This has two main objectives:
1) Making diversity the new norm
If you want kids to be more accepting to new foods, change ingredients around often. This teaches children to be adaptive and flexible.
Think of a person that has lived in several places (like me!). I’ve lived in Hong Kong, Singapore and Australia, which means I’ve met and seen many different people from different cultures. When compared with my peers, I am more accepting and understanding of different traditions, religions etc.
Something similar goes for food. If you child constantly sees new combinations and foods appear on the dinner table, they will gradually understand that CHANGE is OK, and it’s not that scary. They will feel more at ease with new flavours and stepping out of their comfort zone.
2) Creating interesting meals
Who likes spaghetti with meatballs 7 days a week?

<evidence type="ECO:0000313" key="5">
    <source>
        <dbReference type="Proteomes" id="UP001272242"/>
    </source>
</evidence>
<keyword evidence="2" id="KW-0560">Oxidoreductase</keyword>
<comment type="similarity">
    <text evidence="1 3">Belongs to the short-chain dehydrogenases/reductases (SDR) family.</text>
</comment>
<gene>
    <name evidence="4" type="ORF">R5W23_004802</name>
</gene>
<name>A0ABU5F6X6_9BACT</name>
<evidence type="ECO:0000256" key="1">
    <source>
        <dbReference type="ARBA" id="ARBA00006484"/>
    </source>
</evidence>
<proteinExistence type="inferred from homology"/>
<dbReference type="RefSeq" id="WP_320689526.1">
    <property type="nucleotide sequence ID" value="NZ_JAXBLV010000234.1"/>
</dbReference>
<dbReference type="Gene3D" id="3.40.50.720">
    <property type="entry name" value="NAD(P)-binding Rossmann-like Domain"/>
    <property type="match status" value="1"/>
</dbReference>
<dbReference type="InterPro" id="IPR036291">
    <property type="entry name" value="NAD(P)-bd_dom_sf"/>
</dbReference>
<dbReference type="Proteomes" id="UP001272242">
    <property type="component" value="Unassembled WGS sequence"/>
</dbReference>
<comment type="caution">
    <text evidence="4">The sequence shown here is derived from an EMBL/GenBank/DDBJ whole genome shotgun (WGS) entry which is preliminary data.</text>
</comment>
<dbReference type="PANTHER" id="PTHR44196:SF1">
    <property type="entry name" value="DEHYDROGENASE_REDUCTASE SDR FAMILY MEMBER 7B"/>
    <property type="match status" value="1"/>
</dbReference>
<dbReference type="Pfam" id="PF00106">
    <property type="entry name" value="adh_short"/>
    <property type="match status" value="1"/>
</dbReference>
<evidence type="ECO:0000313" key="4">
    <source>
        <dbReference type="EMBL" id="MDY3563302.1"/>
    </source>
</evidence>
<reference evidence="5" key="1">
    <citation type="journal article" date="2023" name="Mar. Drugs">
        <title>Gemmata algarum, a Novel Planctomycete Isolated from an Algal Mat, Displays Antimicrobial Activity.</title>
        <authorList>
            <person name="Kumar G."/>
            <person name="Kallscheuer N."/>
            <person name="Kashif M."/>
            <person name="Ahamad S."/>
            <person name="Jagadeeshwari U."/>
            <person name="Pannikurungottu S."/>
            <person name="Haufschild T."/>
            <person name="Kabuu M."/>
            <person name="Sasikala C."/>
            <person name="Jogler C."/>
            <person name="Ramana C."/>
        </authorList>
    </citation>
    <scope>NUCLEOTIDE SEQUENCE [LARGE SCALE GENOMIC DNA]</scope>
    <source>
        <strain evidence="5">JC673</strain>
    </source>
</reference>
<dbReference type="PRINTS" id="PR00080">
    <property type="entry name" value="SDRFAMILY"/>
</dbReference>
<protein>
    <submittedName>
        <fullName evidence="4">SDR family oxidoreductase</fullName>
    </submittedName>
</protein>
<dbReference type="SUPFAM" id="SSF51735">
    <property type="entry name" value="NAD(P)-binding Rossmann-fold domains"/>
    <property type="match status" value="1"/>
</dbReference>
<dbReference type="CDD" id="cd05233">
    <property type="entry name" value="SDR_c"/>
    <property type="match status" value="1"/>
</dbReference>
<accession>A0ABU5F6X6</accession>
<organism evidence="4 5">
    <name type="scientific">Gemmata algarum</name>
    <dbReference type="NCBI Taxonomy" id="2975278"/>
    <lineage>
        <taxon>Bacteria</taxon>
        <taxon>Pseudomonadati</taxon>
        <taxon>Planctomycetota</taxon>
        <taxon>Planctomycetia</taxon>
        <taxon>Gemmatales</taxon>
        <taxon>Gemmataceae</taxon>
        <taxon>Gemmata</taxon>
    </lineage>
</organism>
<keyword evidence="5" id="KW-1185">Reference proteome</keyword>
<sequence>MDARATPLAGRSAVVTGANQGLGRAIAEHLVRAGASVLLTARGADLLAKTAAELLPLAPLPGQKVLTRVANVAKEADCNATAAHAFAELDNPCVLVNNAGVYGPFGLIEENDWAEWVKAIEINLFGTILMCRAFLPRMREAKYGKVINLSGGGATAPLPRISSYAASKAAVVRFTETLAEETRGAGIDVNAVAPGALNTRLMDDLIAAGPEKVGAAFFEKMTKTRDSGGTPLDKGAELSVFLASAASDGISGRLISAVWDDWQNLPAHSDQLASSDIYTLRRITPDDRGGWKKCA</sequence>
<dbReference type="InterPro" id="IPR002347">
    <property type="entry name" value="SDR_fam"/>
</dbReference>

Make meals interesting and something to look forward to! If it’s oats with blueberries today, why not add some cocoa powder and bananas tomorrow? If you made chicken avocado sandwiches today, why not change it to cheese and avocado toast tomorrow?
If children find meal time more interesting, they will generally be more excited about it!
Things to keep in mind
Make sure there’s at least one food that your child will like. This makes your child more comfortable with meal time, and assures you that he/she will be eating something. When children feel more comfortable, they will be more likely to try other things on the table.
Even if your child likes one dish a lot, be mindful of how often you serve it. You want to teach them to have a balanced and versatile diet and not rely on only one type of food. Serving it once in a while will also keep them excited about it, rather than getting bored of it!